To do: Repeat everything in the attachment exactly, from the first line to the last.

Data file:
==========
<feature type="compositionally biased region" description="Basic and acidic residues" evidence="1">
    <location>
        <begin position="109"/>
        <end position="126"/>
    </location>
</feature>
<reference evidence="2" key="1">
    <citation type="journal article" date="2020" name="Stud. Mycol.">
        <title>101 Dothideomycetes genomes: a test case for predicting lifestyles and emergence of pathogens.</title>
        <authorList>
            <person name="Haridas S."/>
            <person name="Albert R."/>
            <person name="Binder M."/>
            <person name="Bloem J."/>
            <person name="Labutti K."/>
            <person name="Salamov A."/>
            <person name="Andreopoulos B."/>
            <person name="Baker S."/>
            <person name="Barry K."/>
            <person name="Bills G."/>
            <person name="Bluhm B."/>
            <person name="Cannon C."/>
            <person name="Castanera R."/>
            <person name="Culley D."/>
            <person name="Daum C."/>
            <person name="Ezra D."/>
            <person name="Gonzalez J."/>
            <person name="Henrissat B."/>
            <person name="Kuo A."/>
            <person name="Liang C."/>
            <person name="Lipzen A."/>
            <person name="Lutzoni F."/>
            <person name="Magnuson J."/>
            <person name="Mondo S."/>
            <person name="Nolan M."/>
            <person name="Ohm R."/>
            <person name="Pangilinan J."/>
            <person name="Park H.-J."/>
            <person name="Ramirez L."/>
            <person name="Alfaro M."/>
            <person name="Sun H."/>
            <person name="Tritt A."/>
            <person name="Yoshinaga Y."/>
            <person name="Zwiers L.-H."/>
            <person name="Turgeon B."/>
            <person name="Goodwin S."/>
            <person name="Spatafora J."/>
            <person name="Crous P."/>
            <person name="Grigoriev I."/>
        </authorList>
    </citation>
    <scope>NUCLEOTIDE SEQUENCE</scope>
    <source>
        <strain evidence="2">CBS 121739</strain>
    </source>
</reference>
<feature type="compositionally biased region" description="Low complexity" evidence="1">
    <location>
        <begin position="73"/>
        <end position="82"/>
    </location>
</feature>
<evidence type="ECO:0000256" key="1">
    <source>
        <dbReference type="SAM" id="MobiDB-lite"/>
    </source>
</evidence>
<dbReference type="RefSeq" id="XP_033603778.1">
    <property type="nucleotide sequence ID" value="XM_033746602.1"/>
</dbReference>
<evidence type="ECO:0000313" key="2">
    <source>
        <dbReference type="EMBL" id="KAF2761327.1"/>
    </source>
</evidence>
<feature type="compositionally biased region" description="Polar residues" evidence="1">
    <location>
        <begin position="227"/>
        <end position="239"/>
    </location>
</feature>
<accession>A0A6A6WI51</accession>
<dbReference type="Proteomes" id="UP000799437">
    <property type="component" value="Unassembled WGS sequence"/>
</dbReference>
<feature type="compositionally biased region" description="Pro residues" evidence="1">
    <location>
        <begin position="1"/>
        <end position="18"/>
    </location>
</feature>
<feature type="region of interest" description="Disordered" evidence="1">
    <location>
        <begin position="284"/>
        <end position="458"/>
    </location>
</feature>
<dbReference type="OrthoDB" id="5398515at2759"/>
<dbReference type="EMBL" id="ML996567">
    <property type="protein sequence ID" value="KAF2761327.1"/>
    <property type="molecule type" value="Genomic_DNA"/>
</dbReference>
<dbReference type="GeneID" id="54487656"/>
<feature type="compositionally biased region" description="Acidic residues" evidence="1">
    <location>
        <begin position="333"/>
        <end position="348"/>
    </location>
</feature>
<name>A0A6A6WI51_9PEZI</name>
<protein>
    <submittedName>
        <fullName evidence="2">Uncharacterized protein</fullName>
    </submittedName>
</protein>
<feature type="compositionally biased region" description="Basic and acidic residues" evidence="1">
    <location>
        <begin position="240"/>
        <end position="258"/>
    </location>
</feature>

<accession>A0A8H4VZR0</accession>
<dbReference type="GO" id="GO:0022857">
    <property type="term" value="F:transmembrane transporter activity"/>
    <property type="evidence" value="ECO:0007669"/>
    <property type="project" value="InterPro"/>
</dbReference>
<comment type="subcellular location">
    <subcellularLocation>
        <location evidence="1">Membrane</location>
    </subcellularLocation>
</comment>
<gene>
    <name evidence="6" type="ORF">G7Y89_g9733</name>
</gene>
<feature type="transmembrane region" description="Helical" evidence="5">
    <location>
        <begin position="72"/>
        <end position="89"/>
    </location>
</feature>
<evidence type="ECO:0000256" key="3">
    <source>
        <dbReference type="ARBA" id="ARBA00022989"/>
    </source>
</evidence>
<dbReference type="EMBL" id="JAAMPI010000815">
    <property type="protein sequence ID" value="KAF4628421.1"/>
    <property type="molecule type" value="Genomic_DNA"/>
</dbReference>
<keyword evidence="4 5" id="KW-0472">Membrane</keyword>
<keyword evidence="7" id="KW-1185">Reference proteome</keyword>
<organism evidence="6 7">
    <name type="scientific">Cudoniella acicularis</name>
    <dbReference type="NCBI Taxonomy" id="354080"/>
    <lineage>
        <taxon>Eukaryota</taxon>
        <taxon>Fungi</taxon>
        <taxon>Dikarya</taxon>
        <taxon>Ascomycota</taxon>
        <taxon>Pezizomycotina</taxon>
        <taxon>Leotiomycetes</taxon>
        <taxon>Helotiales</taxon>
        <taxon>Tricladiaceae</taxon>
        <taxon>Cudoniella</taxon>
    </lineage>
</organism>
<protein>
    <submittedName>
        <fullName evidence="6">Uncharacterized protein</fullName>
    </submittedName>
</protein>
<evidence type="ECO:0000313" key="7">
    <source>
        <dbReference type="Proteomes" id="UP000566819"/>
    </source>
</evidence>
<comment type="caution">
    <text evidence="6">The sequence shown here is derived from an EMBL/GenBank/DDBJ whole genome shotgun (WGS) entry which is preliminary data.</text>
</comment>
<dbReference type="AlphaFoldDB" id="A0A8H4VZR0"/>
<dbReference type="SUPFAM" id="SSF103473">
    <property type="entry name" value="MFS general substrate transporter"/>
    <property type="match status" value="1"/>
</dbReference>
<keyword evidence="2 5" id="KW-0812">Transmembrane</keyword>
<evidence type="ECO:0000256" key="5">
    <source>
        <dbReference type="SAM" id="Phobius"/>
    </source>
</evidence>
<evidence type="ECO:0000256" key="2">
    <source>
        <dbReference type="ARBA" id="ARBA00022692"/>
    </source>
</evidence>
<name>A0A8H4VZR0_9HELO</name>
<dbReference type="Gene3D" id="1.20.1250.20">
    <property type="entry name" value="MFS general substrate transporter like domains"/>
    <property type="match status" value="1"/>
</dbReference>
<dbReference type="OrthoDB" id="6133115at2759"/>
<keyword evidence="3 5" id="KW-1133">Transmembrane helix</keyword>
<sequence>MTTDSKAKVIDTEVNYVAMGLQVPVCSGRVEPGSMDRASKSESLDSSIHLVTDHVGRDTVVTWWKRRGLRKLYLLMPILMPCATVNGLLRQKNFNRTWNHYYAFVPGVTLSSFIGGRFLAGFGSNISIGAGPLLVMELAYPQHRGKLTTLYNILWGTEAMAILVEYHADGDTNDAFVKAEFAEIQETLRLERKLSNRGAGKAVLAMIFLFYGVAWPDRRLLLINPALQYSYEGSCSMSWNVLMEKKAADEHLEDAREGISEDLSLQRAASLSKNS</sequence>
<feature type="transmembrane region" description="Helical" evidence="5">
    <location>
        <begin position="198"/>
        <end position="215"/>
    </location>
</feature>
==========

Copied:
<feature type="compositionally biased region" description="Basic and acidic residues" evidence="1">
    <location>
        <begin position="109"/>
        <end position="126"/>
    </location>
</feature>
<reference evidence="2" key="1">
    <citation type="journal article" date="2020" name="Stud. Mycol.">
        <title>101 Dothideomycetes genomes: a test case for predicting lifestyles and emergence of pathogens.</title>
        <authorList>
            <person name="Haridas S."/>
            <person name="Albert R."/>
            <person name="Binder M."/>
            <person name="Bloem J."/>
            <person name="Labutti K."/>
            <person name="Salamov A."/>
            <person name="Andreopoulos B."/>
            <person name="Baker S."/>
            <person name="Barry K."/>
            <person name="Bills G."/>
            <person name="Bluhm B."/>
            <person name="Cannon C."/>
            <person name="Castanera R."/>
            <person name="Culley D."/>
            <person name="Daum C."/>
            <person name="Ezra D."/>
            <person name="Gonzalez J."/>
            <person name="Henrissat B."/>
            <person name="Kuo A."/>
            <person name="Liang C."/>
            <person name="Lipzen A."/>
            <person name="Lutzoni F."/>
            <person name="Magnuson J."/>
            <person name="Mondo S."/>
            <person name="Nolan M."/>
            <person name="Ohm R."/>
            <person name="Pangilinan J."/>
            <person name="Park H.-J."/>
            <person name="Ramirez L."/>
            <person name="Alfaro M."/>
            <person name="Sun H."/>
            <person name="Tritt A."/>
            <person name="Yoshinaga Y."/>
            <person name="Zwiers L.-H."/>
            <person name="Turgeon B."/>
            <person name="Goodwin S."/>
            <person name="Spatafora J."/>
            <person name="Crous P."/>
            <person name="Grigoriev I."/>
        </authorList>
    </citation>
    <scope>NUCLEOTIDE SEQUENCE</scope>
    <source>
        <strain evidence="2">CBS 121739</strain>
    </source>
</reference>
<feature type="compositionally biased region" description="Low complexity" evidence="1">
    <location>
        <begin position="73"/>
        <end position="82"/>
    </location>
</feature>
<evidence type="ECO:0000256" key="1">
    <source>
        <dbReference type="SAM" id="MobiDB-lite"/>
    </source>
</evidence>
<dbReference type="RefSeq" id="XP_033603778.1">
    <property type="nucleotide sequence ID" value="XM_033746602.1"/>
</dbReference>
<evidence type="ECO:0000313" key="2">
    <source>
        <dbReference type="EMBL" id="KAF2761327.1"/>
    </source>
</evidence>
<feature type="compositionally biased region" description="Polar residues" evidence="1">
    <location>
        <begin position="227"/>
        <end position="239"/>
    </location>
</feature>
<accession>A0A6A6WI51</accession>
<dbReference type="Proteomes" id="UP000799437">
    <property type="component" value="Unassembled WGS sequence"/>
</dbReference>
<feature type="compositionally biased region" description="Pro residues" evidence="1">
    <location>
        <begin position="1"/>
        <end position="18"/>
    </location>
</feature>
<feature type="region of interest" description="Disordered" evidence="1">
    <location>
        <begin position="284"/>
        <end position="458"/>
    </location>
</feature>
<dbReference type="OrthoDB" id="5398515at2759"/>
<dbReference type="EMBL" id="ML996567">
    <property type="protein sequence ID" value="KAF2761327.1"/>
    <property type="molecule type" value="Genomic_DNA"/>
</dbReference>
<dbReference type="GeneID" id="54487656"/>
<feature type="compositionally biased region" description="Acidic residues" evidence="1">
    <location>
        <begin position="333"/>
        <end position="348"/>
    </location>
</feature>
<name>A0A6A6WI51_9PEZI</name>
<protein>
    <submittedName>
        <fullName evidence="2">Uncharacterized protein</fullName>
    </submittedName>
</protein>
<feature type="compositionally biased region" description="Basic and acidic residues" evidence="1">
    <location>
        <begin position="240"/>
        <end position="258"/>
    </location>
</feature>

<accession>A0A8H4VZR0</accession>
<dbReference type="GO" id="GO:0022857">
    <property type="term" value="F:transmembrane transporter activity"/>
    <property type="evidence" value="ECO:0007669"/>
    <property type="project" value="InterPro"/>
</dbReference>
<comment type="subcellular location">
    <subcellularLocation>
        <location evidence="1">Membrane</location>
    </subcellularLocation>
</comment>
<gene>
    <name evidence="6" type="ORF">G7Y89_g9733</name>
</gene>
<feature type="transmembrane region" description="Helical" evidence="5">
    <location>
        <begin position="72"/>
        <end position="89"/>
    </location>
</feature>
<evidence type="ECO:0000256" key="3">
    <source>
        <dbReference type="ARBA" id="ARBA00022989"/>
    </source>
</evidence>
<dbReference type="EMBL" id="JAAMPI010000815">
    <property type="protein sequence ID" value="KAF4628421.1"/>
    <property type="molecule type" value="Genomic_DNA"/>
</dbReference>
<keyword evidence="4 5" id="KW-0472">Membrane</keyword>
<keyword evidence="7" id="KW-1185">Reference proteome</keyword>
<organism evidence="6 7">
    <name type="scientific">Cudoniella acicularis</name>
    <dbReference type="NCBI Taxonomy" id="354080"/>
    <lineage>
        <taxon>Eukaryota</taxon>
        <taxon>Fungi</taxon>
        <taxon>Dikarya</taxon>
        <taxon>Ascomycota</taxon>
        <taxon>Pezizomycotina</taxon>
        <taxon>Leotiomycetes</taxon>
        <taxon>Helotiales</taxon>
        <taxon>Tricladiaceae</taxon>
        <taxon>Cudoniella</taxon>
    </lineage>
</organism>
<protein>
    <submittedName>
        <fullName evidence="6">Uncharacterized protein</fullName>
    </submittedName>
</protein>
<evidence type="ECO:0000313" key="7">
    <source>
        <dbReference type="Proteomes" id="UP000566819"/>
    </source>
</evidence>
<comment type="caution">
    <text evidence="6">The sequence shown here is derived from an EMBL/GenBank/DDBJ whole genome shotgun (WGS) entry which is preliminary data.</text>
</comment>
<dbReference type="AlphaFoldDB" id="A0A8H4VZR0"/>
<dbReference type="SUPFAM" id="SSF103473">
    <property type="entry name" value="MFS general substrate transporter"/>
    <property type="match status" value="1"/>
</dbReference>
<keyword evidence="2 5" id="KW-0812">Transmembrane</keyword>
<evidence type="ECO:0000256" key="5">
    <source>
        <dbReference type="SAM" id="Phobius"/>
    </source>
</evidence>
<evidence type="ECO:0000256" key="2">
    <source>
        <dbReference type="ARBA" id="ARBA00022692"/>
    </source>
</evidence>
<name>A0A8H4VZR0_9HELO</name>
<dbReference type="Gene3D" id="1.20.1250.20">
    <property type="entry name" value="MFS general substrate transporter like domains"/>
    <property type="match status" value="1"/>
</dbReference>
<dbReference type="OrthoDB" id="6133115at2759"/>
<keyword evidence="3 5" id="KW-1133">Transmembrane helix</keyword>
<sequence>MTTDSKAKVIDTEVNYVAMGLQVPVCSGRVEPGSMDRASKSESLDSSIHLVTDHVGRDTVVTWWKRRGLRKLYLLMPILMPCATVNGLLRQKNFNRTWNHYYAFVPGVTLSSFIGGRFLAGFGSNISIGAGPLLVMELAYPQHRGKLTTLYNILWGTEAMAILVEYHADGDTNDAFVKAEFAEIQETLRLERKLSNRGAGKAVLAMIFLFYGVAWPDRRLLLINPALQYSYEGSCSMSWNVLMEKKAADEHLEDAREGISEDLSLQRAASLSKNS</sequence>
<feature type="transmembrane region" description="Helical" evidence="5">
    <location>
        <begin position="198"/>
        <end position="215"/>
    </location>
</feature>